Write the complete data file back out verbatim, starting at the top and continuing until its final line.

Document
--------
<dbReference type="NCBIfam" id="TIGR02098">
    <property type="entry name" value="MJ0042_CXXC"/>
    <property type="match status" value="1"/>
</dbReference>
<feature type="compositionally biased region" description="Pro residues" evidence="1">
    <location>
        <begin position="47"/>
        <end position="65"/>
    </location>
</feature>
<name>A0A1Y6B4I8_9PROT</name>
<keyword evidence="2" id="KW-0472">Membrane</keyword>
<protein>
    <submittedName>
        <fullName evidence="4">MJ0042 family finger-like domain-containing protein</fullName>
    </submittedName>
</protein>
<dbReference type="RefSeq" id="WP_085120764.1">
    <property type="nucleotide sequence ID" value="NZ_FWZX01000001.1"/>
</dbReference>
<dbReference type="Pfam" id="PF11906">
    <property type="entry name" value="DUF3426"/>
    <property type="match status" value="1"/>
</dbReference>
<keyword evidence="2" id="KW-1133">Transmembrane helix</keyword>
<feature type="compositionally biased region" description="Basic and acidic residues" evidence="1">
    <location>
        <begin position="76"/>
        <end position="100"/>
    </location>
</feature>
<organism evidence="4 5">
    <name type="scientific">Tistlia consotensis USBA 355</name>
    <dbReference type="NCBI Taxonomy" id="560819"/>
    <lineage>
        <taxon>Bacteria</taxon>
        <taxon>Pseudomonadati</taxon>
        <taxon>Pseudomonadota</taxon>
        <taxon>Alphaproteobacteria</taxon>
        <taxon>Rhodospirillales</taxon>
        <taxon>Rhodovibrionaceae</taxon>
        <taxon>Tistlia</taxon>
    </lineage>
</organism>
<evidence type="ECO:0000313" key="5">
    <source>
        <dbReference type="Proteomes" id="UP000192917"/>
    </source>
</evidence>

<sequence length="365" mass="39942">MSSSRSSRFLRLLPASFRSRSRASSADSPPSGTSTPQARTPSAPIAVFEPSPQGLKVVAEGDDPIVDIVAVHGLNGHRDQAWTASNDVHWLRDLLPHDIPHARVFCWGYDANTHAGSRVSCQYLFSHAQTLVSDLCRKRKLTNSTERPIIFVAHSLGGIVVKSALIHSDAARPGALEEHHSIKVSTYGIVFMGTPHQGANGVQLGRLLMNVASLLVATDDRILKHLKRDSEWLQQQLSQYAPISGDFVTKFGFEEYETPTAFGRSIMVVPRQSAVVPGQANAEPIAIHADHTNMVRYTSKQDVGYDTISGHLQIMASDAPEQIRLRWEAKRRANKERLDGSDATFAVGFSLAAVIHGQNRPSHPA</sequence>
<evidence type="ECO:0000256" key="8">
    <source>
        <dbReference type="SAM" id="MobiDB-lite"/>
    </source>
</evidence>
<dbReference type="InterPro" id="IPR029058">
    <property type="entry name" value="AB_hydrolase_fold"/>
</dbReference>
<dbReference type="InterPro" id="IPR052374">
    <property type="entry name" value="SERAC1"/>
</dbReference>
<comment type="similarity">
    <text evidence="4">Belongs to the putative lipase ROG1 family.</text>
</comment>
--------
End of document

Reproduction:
<dbReference type="NCBIfam" id="TIGR02098">
    <property type="entry name" value="MJ0042_CXXC"/>
    <property type="match status" value="1"/>
</dbReference>
<feature type="compositionally biased region" description="Pro residues" evidence="1">
    <location>
        <begin position="47"/>
        <end position="65"/>
    </location>
</feature>
<name>A0A1Y6B4I8_9PROT</name>
<keyword evidence="2" id="KW-0472">Membrane</keyword>
<protein>
    <submittedName>
        <fullName evidence="4">MJ0042 family finger-like domain-containing protein</fullName>
    </submittedName>
</protein>
<dbReference type="RefSeq" id="WP_085120764.1">
    <property type="nucleotide sequence ID" value="NZ_FWZX01000001.1"/>
</dbReference>
<dbReference type="Pfam" id="PF11906">
    <property type="entry name" value="DUF3426"/>
    <property type="match status" value="1"/>
</dbReference>
<keyword evidence="2" id="KW-1133">Transmembrane helix</keyword>
<feature type="compositionally biased region" description="Basic and acidic residues" evidence="1">
    <location>
        <begin position="76"/>
        <end position="100"/>
    </location>
</feature>
<organism evidence="4 5">
    <name type="scientific">Tistlia consotensis USBA 355</name>
    <dbReference type="NCBI Taxonomy" id="560819"/>
    <lineage>
        <taxon>Bacteria</taxon>
        <taxon>Pseudomonadati</taxon>
        <taxon>Pseudomonadota</taxon>
        <taxon>Alphaproteobacteria</taxon>
        <taxon>Rhodospirillales</taxon>
        <taxon>Rhodovibrionaceae</taxon>
        <taxon>Tistlia</taxon>
    </lineage>
</organism>
<evidence type="ECO:0000313" key="5">
    <source>
        <dbReference type="Proteomes" id="UP000192917"/>
    </source>
</evidence>

<sequence length="365" mass="39942">MSSSRSSRFLRLLPASFRSRSRASSADSPPSGTSTPQARTPSAPIAVFEPSPQGLKVVAEGDDPIVDIVAVHGLNGHRDQAWTASNDVHWLRDLLPHDIPHARVFCWGYDANTHAGSRVSCQYLFSHAQTLVSDLCRKRKLTNSTERPIIFVAHSLGGIVVKSALIHSDAARPGALEEHHSIKVSTYGIVFMGTPHQGANGVQLGRLLMNVASLLVATDDRILKHLKRDSEWLQQQLSQYAPISGDFVTKFGFEEYETPTAFGRSIMVVPRQSAVVPGQANAEPIAIHADHTNMVRYTSKQDVGYDTISGHLQIMASDAPEQIRLRWEAKRRANKERLDGSDATFAVGFSLAAVIHGQNRPSHPA</sequence>
<evidence type="ECO:0000256" key="8">
    <source>
        <dbReference type="SAM" id="MobiDB-lite"/>
    </source>
</evidence>
<dbReference type="InterPro" id="IPR029058">
    <property type="entry name" value="AB_hydrolase_fold"/>
</dbReference>
<dbReference type="InterPro" id="IPR052374">
    <property type="entry name" value="SERAC1"/>
</dbReference>
<comment type="similarity">
    <text evidence="4">Belongs to the putative lipase ROG1 family.</text>
</comment>